“Is there something wrong, Galen? I mean, you’re daydreaming all the time. Just now in fact – you weren’t paying attention – you were staring out the window. Ey, come back here. Where you going?”


            Galen walked under Philadelphia skyscrapers in defiance of the frozen, merciless wind that blasted and burned with its sharp teeth. Finally he found a sign, it read: “Latimer.” So it was true! A coincidence, he thought, an incredible coincidence. I’ve probably read the sign and just forgotten, then dreamt about it. He walked to nearby 16th Street and on a long window, in bright, pink neon, he read, “16th Street Bar & Grill.”


The place was elegant but quaint, with a romantic and leisurely atmosphere. Being thirty minutes early, he decided to have a drink at the bar. He sat on a stool and stared at the sparkling bottles and glasses. At a quarter to eight he moved to the dining area and sat on a small, intimate table for two by a long window. There he waited for Ellen.


            Here I am, in Latimer, he mused. Maybe it’s a big jigsaw puzzle, he imagined, thinking of the postcard. Just

need to find the pieces. But the truth … that’s the missing piece. Found Latimer, found Ellen … and she’s from Holland, that’s what she said, she’s from Holland like the postcard. But what about the red tulips, the tall ship, the tangerine tree…?  Find those and I find the truth. Should she leave … back to Holland … what would I…? Nonsense, I’m a scientist for God’s sake. Amazing how the mind averages things out … how it wanders … daydreams. He looked at his watch. “She’s not coming. Damn, so much for dreams,” he muttered.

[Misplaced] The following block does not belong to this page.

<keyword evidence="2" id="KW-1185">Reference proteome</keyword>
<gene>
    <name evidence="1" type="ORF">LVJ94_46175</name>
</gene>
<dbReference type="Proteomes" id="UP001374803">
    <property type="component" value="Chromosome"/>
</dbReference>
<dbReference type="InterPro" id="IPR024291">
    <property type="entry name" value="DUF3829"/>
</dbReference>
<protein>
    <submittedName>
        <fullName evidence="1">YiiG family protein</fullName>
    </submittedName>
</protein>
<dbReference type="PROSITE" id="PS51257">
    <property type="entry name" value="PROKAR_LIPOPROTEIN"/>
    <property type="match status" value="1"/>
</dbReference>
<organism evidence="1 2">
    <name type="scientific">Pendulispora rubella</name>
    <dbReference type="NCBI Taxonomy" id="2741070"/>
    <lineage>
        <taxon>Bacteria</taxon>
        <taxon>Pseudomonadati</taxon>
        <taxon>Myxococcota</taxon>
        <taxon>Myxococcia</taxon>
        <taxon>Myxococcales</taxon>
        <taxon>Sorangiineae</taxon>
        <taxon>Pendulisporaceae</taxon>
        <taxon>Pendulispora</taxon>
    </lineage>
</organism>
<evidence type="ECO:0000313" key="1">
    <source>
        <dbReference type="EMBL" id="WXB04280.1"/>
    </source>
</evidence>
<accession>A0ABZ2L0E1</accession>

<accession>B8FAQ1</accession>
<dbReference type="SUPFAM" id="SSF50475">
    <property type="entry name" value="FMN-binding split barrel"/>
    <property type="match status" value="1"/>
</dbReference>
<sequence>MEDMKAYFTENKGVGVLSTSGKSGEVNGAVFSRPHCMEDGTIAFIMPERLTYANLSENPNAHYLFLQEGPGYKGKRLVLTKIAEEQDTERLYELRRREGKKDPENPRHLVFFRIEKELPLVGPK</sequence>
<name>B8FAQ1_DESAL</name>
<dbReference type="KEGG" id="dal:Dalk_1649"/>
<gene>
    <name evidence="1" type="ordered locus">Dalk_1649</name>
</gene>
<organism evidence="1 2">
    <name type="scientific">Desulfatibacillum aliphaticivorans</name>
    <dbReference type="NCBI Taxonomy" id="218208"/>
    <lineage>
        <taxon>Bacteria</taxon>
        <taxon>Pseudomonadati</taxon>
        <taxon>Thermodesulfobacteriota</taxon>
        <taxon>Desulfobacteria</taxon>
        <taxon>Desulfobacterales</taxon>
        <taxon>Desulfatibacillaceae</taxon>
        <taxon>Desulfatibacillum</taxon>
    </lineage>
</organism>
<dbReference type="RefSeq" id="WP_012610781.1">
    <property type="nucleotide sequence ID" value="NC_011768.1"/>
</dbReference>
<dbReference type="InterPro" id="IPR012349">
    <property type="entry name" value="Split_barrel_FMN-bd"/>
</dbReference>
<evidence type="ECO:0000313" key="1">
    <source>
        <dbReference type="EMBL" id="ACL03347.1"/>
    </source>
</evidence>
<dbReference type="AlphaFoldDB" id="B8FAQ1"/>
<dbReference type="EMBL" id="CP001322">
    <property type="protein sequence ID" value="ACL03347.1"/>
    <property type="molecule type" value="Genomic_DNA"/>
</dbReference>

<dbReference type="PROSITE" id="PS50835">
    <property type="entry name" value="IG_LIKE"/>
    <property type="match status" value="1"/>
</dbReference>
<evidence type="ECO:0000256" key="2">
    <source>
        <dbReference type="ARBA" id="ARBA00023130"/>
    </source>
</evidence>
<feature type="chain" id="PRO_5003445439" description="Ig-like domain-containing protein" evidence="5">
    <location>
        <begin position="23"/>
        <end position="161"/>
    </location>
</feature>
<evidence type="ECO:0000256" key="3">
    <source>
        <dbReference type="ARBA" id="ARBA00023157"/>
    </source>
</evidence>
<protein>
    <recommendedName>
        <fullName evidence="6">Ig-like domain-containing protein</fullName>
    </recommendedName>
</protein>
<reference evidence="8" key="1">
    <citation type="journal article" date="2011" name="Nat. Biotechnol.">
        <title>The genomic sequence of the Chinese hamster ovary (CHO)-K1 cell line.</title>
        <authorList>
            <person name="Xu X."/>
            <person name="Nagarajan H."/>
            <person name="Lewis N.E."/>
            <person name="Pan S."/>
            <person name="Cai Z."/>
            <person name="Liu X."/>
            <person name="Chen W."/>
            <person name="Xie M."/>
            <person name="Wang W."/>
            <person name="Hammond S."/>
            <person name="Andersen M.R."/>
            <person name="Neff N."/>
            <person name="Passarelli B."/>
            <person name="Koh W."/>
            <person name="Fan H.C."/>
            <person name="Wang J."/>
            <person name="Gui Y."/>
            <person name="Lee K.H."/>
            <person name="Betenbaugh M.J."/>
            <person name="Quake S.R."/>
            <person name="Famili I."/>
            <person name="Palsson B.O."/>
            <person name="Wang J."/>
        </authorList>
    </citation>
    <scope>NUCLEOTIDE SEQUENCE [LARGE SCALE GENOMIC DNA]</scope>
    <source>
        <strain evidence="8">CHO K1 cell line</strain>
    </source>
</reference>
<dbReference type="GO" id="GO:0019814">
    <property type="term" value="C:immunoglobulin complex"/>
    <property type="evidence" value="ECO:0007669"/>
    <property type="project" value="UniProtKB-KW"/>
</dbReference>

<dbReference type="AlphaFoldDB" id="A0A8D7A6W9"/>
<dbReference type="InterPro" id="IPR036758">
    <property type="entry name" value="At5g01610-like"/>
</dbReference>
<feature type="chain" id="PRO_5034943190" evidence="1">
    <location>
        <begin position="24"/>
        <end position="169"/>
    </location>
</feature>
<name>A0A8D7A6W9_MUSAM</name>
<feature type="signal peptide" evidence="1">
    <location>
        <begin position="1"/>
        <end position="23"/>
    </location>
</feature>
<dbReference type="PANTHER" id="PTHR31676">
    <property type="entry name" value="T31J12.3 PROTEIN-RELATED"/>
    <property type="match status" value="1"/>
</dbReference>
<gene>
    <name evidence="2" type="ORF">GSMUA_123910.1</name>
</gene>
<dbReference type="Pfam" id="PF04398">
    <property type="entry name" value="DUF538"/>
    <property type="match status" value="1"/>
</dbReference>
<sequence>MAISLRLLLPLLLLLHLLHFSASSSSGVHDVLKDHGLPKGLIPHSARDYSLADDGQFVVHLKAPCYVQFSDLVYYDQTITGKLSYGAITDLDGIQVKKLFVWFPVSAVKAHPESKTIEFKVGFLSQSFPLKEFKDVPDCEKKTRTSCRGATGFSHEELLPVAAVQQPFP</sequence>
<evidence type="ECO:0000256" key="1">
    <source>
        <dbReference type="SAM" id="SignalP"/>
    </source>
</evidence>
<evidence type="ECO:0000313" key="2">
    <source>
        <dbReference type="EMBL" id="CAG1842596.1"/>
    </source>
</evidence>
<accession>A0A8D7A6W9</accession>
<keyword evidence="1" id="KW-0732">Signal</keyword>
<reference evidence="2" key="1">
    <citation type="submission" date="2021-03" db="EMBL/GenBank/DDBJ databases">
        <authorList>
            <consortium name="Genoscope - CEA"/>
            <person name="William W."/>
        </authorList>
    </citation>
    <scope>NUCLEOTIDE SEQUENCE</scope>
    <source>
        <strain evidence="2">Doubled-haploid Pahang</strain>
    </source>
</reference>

At last she appeared, standing by the door, and caught sight of him right away. An ethereal maiden, he imagined, roused by euphoria.


            “I didn’t think you were coming,” he confessed, his face beaming.


            “I said at eight o’clock didn’t I?” she explained with a slight accent, sitting opposite him by a shaded lamp.


            “Oh, of course, I set my watch five minutes ahead. Helps me be on time.”


            Her clear eyes shone in the electric twilight. The eyes were distinct and familiar, in fact almost instantly recognizable, and now more than ever he felt her standing between two worlds. He wondered (given the dream and all) whether she had sunk into his unconscious long before he dreamt her. And perhaps he had not dreamt her at all. These fleeting impressions were tenuous and shameful and to be discarded by his rational mind.